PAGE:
A Sunday Times columnist recently blamed the BBC's women presenters for their unequal pay and embraced the racist trope that Jews secure higher wages due to their money-grubbing ways. Ironically, Kevin Myers criticises the work of women journalists in a column where he rants and raves, foregoes research, makes baseless claims and attacks straw men.
It's worth highlighting Myers' most outrageous comments to set the context for his more insidious falsehoods. He mulls whether male presenters are paid more because they're "more charismatic performers", "work harder" and are "more driven" than their woman colleagues, and decides he's probably right. He speculates HR departments "would probably tell you that men usually work harder, get sick less frequently and seldom get pregnant". And he adds that "men tend to be more ambitious: they have that greyback testosterone-powered, hierarchy-climbing id".
Unsatisfied with baseless, sweeping claims about women's inferiority to men, Myers veers into racism. After admitting he's never watched Claudia Winkleman or Vanessa Feltz on TV, he attributes their large salaries to their Jewish heritage. Jews, he notes, "are not generally noted for their insistence on selling their talent for the lowest possible price."
Those frank, bigoted comments have hogged the headlines, but Myers makes other claims that crumble under scrutiny. He repeatedly attempts to ridicule and dismiss women's calls for equality by conflating a gender pay gap with an occupational pay gap. "Naturally, the female presenters demanding 'equality' with the top-paid men are not demanding the same for the Jamaican waitress in the canteen," he writes. Unable to craft a genuine argument, he paints them as hypocrites for wanting to be paid as much as their male colleagues, but not demanding the same for "canteen, camera and cleaning staff". He turns to the same fallacy to attack women columnists calling for equal pay; they "earn more for their columns than a cleaning lady or checkout girl will ever do in a week."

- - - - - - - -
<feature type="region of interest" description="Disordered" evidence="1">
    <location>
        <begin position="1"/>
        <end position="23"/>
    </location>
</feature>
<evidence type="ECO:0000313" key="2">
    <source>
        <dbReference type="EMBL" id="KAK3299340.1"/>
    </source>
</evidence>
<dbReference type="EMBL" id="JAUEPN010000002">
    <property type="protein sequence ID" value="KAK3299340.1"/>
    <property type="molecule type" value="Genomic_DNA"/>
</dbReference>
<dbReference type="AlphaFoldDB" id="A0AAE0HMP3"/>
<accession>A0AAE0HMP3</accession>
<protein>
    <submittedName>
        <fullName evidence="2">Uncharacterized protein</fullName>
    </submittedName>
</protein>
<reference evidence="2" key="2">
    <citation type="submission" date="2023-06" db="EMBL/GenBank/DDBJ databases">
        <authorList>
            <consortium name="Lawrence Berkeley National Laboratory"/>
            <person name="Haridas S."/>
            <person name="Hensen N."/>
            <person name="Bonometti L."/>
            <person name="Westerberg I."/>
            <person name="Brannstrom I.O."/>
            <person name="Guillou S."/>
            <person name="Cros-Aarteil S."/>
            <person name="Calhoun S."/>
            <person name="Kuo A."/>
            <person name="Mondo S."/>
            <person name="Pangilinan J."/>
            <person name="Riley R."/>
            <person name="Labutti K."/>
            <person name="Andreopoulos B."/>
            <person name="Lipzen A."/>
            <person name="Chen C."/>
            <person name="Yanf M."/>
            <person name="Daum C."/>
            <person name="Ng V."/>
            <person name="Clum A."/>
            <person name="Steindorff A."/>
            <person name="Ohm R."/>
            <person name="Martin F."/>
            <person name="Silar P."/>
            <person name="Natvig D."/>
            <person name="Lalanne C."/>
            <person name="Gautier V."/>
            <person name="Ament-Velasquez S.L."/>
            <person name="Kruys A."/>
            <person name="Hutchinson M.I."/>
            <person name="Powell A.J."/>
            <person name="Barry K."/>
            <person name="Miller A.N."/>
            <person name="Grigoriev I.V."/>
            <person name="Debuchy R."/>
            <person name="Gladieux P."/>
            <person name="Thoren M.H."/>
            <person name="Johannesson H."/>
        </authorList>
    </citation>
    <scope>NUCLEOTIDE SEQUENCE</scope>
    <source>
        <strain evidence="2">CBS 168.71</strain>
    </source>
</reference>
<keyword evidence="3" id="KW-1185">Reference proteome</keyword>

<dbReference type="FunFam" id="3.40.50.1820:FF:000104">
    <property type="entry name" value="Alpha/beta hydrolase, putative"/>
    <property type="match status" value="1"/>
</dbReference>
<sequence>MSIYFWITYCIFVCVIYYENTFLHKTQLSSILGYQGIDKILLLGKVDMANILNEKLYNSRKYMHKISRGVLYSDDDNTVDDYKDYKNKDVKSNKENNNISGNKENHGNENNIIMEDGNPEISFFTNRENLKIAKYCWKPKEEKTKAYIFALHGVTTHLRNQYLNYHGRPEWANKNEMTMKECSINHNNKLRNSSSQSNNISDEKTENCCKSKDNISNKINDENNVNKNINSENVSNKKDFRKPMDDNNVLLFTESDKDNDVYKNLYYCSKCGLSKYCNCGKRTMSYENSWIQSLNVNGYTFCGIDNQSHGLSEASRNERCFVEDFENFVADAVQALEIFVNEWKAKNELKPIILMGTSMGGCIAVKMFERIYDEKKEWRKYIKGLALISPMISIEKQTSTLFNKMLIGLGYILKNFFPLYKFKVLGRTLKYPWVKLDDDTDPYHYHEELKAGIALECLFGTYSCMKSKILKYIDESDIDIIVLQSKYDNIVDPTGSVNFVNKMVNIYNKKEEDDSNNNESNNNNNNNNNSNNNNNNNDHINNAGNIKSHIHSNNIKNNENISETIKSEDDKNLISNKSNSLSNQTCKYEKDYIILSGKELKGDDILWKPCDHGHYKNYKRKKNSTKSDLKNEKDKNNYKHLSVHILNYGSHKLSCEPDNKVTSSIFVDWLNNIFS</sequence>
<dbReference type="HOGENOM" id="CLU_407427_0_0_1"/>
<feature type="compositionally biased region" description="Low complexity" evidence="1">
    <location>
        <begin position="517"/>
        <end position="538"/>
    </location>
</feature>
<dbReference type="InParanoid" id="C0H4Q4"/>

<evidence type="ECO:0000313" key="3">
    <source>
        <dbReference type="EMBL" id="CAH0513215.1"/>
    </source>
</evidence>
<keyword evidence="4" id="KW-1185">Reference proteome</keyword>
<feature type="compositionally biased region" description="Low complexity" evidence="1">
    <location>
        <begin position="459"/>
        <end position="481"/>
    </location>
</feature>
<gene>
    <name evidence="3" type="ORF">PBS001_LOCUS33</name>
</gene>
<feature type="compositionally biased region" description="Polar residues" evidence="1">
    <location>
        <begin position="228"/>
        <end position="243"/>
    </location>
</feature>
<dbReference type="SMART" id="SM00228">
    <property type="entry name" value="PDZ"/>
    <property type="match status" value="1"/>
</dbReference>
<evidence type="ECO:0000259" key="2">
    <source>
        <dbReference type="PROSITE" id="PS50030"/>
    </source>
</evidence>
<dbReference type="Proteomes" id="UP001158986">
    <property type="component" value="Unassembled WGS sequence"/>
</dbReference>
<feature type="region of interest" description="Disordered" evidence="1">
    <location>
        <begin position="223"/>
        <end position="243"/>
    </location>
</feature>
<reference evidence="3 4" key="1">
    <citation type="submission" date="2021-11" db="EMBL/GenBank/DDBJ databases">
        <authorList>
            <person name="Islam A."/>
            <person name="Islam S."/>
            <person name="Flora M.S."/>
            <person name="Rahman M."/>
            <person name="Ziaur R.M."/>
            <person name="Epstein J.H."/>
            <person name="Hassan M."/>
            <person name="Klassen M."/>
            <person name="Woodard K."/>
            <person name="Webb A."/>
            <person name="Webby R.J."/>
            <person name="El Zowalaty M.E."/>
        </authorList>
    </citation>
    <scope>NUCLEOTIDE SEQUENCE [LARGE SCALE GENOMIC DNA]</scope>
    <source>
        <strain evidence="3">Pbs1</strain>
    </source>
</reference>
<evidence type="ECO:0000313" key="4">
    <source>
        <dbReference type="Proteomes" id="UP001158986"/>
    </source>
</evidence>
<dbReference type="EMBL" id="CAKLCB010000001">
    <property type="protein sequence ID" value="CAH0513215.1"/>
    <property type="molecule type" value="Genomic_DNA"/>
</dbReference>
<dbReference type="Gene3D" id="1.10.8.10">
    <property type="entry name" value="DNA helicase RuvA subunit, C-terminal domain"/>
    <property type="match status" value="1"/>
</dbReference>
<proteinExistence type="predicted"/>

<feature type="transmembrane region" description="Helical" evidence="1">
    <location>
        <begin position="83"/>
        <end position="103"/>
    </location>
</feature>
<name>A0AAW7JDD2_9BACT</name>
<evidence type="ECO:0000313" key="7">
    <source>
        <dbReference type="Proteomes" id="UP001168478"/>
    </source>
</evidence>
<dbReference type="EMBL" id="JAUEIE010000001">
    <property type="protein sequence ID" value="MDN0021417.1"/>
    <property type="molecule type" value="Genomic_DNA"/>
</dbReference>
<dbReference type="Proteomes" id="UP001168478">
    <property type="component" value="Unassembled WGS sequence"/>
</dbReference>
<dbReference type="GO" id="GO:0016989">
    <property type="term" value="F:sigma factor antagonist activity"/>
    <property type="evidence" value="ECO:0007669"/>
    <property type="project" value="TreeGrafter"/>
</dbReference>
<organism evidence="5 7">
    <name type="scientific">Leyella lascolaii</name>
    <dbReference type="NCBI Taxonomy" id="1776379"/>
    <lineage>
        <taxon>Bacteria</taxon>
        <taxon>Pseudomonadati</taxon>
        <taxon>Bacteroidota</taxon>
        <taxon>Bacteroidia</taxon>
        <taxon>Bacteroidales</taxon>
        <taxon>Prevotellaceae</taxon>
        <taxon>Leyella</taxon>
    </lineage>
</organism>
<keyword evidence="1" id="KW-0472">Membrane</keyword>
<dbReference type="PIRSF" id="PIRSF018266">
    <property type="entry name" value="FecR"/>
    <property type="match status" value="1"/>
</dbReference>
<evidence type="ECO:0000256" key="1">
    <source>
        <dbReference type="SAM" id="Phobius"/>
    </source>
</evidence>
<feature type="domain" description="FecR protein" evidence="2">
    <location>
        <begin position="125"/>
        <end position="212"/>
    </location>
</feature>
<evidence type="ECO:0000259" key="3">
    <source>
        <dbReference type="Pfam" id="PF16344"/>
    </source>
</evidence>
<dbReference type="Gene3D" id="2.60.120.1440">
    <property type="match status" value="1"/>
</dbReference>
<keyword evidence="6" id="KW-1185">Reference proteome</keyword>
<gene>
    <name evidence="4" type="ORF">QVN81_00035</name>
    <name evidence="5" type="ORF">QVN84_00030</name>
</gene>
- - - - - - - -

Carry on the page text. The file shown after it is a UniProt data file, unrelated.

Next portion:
Myers continually falls headfirst into hypocrisy and farce. He mocks women commentators for writing "angrily - the only mood many of them know", in a column that rails against "PC (political correctness) traitors", "depraved and self-regarding metropolitan elites" and the "preposterously large salaries" of BBC stars. He argues men receive higher pay because they're more aggressive and ambitious, but criticises women for demanding fairer wages. And immediately after arguing women shouldn't expect special favours, he points out the dearth of women mathematicians, billionaires and chess grandmasters. Rather than contemplating whether sexism in education, the workplace and society might be holding women back, he blames their lack of "singular drive, ruthless logic and instant, arctic-cold arithmetic". Myers concludes by explaining the high salary of one woman radio host: her agent must have been a man, or acted like one.
It's gobsmacking that a sexist, racist, thoughtless rant - the stuff of right-wing forums - was given the green light. The Sunday Times has removed Myers' column from its website, apologised for publishing it, fired Myers and launched a review of its editing process. Media outlets play a vital role in promoting Informed debate and commentary; they shouldn't be pushing ignorant beliefs and bigotry into the public discourse.